08 February 2012

After Dark, Coeds

The trailer for the film After Dark suggests that the "hottest night spots" in LA are a hill where "coeds" and vampires watch the clouds speed over downtown.

There's actually a realist motivation for the fast-cloud effect. Most vampires are hundreds of years old, which means that their experience of time is subjectively slower than that of mortal humans. Seven minutes for us feels like one minute to a vampire. Thus clouds that would appear to you or me as if merely drifting over the skyline would appear to vampires as if borne by a gale.

Understand the implications: in this trailer, you see the night sky as it might appear to the eyes of the ravening deceased.

I just realized something: the maker of this project is probably a vampire. Why else would he use the term "coed"? Sure, he looks like he's in his forties, but he's probably well over a hundred. That would also explain the jump cut, the whip-pan, and the portentous zoom. Vampire filmmakers do that kind of thing on purpose, because the more you struggle, in vain, to assign motivation to the techniques you see in their work, the better your blood tastes.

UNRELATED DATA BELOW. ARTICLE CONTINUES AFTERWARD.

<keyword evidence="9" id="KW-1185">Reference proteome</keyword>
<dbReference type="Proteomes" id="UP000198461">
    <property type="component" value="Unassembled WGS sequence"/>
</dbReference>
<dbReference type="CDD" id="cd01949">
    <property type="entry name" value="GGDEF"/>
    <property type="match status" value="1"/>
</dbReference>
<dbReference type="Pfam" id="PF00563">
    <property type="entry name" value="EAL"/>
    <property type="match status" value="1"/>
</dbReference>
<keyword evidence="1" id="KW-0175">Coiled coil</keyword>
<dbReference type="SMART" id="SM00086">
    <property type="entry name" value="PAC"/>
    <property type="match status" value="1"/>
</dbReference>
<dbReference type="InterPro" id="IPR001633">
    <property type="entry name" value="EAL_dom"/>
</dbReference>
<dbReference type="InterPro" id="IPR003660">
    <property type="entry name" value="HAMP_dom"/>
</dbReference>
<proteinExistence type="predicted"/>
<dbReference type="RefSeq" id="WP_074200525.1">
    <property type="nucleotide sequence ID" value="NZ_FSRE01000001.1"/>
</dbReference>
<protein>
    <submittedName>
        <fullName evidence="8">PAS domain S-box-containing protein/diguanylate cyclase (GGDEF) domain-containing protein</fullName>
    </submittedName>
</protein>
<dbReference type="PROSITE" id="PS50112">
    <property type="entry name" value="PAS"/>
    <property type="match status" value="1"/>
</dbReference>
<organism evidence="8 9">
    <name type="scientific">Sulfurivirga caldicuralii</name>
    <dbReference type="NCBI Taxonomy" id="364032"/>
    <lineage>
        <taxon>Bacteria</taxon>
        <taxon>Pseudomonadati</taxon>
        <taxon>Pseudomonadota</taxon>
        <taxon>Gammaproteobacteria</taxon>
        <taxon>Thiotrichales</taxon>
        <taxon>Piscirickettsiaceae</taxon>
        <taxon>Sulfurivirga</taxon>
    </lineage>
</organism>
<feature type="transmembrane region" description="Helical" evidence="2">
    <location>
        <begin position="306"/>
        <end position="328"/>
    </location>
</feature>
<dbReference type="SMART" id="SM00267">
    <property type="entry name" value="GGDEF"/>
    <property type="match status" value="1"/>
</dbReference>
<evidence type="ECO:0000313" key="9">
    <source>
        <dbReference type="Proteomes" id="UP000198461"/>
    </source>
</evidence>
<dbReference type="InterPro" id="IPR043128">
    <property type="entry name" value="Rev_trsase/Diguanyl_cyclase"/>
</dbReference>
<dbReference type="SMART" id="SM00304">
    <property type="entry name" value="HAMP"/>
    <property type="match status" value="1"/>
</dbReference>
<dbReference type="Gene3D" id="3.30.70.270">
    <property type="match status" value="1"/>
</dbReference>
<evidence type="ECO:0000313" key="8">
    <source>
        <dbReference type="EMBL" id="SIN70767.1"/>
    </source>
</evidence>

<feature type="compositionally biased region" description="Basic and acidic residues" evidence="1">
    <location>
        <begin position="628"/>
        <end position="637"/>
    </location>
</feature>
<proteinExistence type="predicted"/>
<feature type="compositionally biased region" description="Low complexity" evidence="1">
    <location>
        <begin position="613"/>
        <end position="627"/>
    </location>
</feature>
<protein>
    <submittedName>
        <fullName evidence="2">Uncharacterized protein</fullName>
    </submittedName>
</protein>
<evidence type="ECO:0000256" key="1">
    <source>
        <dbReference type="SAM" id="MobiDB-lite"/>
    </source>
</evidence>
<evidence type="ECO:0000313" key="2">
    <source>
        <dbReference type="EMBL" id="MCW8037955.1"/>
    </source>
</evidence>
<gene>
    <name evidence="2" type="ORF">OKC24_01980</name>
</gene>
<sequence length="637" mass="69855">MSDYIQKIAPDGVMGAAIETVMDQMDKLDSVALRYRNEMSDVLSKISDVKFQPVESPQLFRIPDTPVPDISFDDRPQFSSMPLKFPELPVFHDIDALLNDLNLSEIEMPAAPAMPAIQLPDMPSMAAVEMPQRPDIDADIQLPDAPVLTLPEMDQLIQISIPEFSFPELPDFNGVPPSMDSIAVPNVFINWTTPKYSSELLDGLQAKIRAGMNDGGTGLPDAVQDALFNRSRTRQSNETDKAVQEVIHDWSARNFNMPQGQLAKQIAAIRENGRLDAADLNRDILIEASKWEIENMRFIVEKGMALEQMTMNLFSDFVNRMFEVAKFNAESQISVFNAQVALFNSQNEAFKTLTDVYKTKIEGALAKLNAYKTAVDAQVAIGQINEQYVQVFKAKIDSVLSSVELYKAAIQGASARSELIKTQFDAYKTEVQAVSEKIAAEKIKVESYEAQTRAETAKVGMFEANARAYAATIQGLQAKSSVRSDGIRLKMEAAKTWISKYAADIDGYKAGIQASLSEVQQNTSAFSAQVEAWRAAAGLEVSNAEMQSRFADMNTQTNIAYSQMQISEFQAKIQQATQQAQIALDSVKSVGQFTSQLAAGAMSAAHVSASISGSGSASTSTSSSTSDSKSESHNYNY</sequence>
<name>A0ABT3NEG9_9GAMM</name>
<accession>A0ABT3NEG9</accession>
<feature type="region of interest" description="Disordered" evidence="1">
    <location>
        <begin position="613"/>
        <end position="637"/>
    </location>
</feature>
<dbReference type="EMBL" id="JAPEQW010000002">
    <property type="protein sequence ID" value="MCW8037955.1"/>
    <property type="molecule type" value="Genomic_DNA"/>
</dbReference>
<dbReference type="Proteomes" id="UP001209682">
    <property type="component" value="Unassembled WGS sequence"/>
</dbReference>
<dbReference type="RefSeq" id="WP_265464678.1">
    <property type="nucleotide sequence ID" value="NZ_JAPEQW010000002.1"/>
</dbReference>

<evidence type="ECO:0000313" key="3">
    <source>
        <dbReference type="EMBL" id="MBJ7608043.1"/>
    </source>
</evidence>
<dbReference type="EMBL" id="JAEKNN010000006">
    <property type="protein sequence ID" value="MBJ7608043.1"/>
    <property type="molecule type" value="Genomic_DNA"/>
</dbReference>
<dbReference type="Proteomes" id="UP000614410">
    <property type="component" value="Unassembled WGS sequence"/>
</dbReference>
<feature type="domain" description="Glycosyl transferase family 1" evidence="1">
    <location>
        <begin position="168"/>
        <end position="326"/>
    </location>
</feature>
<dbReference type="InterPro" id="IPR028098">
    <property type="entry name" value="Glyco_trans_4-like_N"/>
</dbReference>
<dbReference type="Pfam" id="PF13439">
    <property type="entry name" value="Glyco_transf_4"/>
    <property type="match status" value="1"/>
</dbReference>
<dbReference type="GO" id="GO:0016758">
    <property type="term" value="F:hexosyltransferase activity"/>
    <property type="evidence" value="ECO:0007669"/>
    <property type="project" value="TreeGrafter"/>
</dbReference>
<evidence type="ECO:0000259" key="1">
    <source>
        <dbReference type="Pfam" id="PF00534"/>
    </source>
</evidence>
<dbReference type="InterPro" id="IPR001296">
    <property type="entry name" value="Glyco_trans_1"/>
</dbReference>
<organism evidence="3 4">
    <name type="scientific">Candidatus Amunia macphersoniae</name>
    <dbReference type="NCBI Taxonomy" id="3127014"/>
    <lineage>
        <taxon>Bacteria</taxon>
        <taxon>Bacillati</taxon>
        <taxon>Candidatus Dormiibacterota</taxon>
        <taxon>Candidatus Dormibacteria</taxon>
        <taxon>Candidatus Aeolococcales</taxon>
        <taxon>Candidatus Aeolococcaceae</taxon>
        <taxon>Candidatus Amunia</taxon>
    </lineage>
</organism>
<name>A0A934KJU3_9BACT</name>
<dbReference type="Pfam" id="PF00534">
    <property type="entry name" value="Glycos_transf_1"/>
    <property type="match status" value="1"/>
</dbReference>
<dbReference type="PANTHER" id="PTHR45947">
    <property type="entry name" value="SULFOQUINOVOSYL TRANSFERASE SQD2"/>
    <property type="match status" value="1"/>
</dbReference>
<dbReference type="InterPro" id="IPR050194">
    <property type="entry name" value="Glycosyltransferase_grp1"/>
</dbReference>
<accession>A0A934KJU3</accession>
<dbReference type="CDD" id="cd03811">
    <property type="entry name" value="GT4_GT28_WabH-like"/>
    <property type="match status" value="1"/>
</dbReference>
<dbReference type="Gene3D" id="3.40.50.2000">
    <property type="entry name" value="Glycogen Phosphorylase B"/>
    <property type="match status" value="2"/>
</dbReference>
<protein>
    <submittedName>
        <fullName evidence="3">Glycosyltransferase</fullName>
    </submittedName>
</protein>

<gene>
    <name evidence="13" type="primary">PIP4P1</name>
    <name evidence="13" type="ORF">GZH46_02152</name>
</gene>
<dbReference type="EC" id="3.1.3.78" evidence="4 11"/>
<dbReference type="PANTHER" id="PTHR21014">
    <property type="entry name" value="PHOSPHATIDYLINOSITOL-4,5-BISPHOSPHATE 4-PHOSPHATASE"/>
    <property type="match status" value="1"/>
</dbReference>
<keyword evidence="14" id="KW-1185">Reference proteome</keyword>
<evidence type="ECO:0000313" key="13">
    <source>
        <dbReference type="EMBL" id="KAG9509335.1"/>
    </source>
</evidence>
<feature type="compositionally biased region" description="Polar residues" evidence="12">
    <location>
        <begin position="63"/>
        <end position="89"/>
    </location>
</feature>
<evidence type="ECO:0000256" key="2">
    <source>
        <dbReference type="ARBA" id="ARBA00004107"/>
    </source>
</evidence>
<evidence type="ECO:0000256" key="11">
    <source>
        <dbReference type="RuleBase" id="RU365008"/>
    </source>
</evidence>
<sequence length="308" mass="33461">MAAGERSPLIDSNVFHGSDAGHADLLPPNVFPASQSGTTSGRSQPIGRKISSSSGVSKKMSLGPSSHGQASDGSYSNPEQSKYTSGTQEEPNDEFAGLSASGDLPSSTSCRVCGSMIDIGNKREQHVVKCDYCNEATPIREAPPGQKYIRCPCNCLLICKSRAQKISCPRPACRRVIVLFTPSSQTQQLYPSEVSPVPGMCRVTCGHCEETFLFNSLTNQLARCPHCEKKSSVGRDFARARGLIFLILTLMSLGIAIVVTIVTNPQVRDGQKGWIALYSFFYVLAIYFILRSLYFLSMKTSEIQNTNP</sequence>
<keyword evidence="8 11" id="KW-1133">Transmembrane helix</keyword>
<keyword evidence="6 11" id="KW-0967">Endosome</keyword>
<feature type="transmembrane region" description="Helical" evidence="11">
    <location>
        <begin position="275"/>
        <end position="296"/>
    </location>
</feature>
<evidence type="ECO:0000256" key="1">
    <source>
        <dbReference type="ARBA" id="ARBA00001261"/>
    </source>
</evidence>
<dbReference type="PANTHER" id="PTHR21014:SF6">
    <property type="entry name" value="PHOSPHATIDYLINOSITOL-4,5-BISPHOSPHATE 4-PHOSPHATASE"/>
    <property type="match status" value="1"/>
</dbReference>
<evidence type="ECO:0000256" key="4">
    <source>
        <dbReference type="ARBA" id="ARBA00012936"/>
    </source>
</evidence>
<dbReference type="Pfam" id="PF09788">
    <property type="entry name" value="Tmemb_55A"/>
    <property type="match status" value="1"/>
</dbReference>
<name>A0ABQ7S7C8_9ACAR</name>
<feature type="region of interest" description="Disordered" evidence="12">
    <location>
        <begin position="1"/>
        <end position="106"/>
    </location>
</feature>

The astute vampire eschews capes for a more up-to-date look.

Note to other vampire filmmakers born before the advent of cinema and electric lights: if you want to make yourself look creepy (sex-offender creepy, not undead creepy, so as not to blow your cover), position yourself in the foreground between two harsh lights in the background, one on either side of the hotel-room bed. Then add a sickly little key light, and no fill.

Fill lights are for cattle.

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